Tolle Lege: John Calvin- For a New Reformation

John Calvin

Just in time for Christmas!  I’ve been waiting to say that ever since I read how much Calvin hated this holiday :). Maybe hate is a strong word but he certainly wasn’t the fan Luther was.  Consider the following excerpt from Calvin’s 1551 Christmas Day sermon:

Now, I see here today more people that I am accustomed to having at the sermon. Why is that? It is Christmas day. And who told you this? You poor beasts. That is a fitting euphemism for all of you who have come here today to honor Noel. Did you think you would be honoring God? Consider what sort of obedience to God your coming displays. In your mind, you are celebrating a holiday for God, or turning today into one but so much for that. In truth, as you have often been admonished, it is good to set aside one day out of the year in which we are reminded of all the good that has occurred because of Christ’s birth in the world, and in which we hear the story of his birth retold, which will be done Sunday. But if you think that Jesus Christ was born today, you are as crazed as wild beasts. For when you elevate one day alone for the purpose of worshiping God, you have just turned it into an idol. True, you insist that you have done so for the honor of God, but it is more for the honor of the devil.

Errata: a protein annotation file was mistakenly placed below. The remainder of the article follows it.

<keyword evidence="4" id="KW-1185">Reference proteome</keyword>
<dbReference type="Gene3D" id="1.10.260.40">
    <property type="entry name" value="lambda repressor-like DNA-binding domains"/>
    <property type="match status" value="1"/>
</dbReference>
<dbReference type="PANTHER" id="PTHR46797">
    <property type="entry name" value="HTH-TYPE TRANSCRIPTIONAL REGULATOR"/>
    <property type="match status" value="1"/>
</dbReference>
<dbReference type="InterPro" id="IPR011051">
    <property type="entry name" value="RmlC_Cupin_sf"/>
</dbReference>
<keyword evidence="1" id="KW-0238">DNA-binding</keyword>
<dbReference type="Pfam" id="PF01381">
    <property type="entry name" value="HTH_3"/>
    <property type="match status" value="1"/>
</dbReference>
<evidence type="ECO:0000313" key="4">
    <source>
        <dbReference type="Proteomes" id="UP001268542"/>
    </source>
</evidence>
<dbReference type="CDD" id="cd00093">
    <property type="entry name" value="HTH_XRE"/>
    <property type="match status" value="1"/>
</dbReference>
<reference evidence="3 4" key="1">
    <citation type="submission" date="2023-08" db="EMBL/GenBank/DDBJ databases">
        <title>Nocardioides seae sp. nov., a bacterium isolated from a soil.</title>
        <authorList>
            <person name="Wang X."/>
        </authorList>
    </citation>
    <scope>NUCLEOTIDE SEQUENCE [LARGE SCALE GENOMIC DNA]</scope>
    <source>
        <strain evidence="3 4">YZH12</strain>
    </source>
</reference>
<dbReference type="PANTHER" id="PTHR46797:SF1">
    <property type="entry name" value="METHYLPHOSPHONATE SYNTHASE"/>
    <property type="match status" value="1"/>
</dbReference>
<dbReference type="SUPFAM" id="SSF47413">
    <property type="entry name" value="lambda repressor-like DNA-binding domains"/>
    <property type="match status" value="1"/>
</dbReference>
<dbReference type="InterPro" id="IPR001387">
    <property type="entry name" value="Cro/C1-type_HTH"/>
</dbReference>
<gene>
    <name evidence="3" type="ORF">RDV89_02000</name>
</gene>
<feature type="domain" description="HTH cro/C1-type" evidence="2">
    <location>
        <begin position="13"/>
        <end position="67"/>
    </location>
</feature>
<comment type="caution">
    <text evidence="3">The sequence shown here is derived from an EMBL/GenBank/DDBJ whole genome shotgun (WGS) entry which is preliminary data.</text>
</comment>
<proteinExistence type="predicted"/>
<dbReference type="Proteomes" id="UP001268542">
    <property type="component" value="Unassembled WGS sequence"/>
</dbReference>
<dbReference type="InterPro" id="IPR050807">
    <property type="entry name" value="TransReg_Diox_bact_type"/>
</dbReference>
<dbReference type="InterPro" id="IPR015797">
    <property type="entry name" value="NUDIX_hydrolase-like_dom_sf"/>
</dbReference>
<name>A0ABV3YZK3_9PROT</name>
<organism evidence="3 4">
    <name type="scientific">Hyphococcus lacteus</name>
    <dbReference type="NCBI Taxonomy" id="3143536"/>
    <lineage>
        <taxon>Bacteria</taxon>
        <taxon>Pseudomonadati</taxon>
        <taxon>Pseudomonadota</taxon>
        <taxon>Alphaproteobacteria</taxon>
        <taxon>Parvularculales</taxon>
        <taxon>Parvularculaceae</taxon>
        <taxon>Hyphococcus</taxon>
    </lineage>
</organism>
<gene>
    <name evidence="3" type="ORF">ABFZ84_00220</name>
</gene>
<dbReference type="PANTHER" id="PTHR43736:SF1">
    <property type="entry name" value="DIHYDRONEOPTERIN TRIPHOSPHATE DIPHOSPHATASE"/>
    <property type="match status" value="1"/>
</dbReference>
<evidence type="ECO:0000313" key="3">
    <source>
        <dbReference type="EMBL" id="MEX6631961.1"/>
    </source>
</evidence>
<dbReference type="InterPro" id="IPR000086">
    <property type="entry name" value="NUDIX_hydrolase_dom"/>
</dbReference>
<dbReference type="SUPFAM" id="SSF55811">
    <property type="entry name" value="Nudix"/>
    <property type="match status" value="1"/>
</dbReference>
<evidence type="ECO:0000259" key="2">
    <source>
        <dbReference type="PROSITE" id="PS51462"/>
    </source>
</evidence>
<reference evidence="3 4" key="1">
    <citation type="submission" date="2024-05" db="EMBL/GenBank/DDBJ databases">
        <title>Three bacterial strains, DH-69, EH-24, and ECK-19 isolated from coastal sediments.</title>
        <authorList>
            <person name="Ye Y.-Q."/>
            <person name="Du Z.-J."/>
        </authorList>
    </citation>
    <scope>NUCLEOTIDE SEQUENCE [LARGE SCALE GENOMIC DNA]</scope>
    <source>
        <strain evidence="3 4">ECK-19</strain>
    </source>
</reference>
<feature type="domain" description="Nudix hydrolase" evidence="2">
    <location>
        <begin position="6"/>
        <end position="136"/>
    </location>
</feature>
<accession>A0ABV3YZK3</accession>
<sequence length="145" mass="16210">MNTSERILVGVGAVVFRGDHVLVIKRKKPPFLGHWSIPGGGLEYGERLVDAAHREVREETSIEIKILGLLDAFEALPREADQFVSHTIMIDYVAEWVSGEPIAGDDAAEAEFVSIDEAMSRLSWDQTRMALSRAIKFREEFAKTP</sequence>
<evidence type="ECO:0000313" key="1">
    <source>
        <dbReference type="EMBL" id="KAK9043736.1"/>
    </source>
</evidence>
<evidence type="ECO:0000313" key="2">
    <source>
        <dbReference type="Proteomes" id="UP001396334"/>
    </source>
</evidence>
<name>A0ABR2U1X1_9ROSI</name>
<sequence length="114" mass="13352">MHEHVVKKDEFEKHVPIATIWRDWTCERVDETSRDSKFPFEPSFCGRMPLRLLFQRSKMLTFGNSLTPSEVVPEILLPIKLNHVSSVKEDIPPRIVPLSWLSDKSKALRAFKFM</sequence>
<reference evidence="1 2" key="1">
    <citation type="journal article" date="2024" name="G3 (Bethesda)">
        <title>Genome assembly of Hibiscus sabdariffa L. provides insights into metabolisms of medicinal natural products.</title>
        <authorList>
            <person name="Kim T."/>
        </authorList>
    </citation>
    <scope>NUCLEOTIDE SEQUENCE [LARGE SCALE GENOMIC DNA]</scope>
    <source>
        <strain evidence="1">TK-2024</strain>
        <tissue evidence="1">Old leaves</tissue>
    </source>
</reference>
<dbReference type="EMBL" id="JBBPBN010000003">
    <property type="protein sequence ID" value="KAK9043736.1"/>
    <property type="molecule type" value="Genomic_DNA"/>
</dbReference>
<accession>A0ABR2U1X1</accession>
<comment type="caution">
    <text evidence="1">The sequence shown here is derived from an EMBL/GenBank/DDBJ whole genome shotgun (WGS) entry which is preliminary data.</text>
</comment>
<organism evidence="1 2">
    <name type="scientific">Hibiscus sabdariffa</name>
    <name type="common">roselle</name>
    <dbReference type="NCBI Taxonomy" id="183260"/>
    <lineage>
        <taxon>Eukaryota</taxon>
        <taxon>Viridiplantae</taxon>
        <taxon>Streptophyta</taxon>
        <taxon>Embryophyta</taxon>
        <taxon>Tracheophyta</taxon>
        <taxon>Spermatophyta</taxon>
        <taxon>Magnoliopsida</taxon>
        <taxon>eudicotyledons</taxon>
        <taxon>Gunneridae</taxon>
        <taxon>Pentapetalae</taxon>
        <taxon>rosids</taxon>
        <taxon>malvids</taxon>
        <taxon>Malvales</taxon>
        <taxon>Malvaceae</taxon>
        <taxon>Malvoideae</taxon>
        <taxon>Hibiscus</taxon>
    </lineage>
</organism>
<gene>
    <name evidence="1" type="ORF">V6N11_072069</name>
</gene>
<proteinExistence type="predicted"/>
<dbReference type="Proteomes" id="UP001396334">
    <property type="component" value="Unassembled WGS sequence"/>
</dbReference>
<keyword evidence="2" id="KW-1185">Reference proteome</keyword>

Let us consider what our Lord has to say on the matter. Was it not Saul’s intention to worship God when he spared Agag, the king of the Amalekites, along with the best spoils and cattle? He says as much: ‘I want to worship God.’ Saul’s tongue was full of devotion and good intention. but what was the response he received? ‘You soothsayer! You heretic! You apostate! You claim to be honoring God, but God rejects you and disavows all that you have done.’ Consequently, the same is true of our actions. For no day is superior to another. It matters not whether we recall our Lord’s nativity on a Wednesday, Thursday, or some other day. But when we insist on establishing a service of worship based on our whim, we blaspheme God, and create an idol, though we have done it all in the name of God. And when you worship God in the idleness of a holiday spirit, that is a heavy sin to bear, and one which attracts others about it, until we reach the height of iniquity. Therefore, let us pay attention to what Micah is saying here, that God must not only strip away things that are bad in themselves, but must also eliminate anything that might foster superstition. Once we have understood that, we will no longer find it strange that Noel is not being observed today, but that on Sunday we will celebrate the Lord’s Supper and recite the story of the nativity of our Lord Jesus Christ. But all those who barely know Jesus Christ, or that we must be subject to him, and that God removes all those impediments that prevent us from coming to him, these folk, I say, will at best grit their teeth. They came here in anticipation of celebrating a wrong intention, but will leave with it wholly unfulfilled.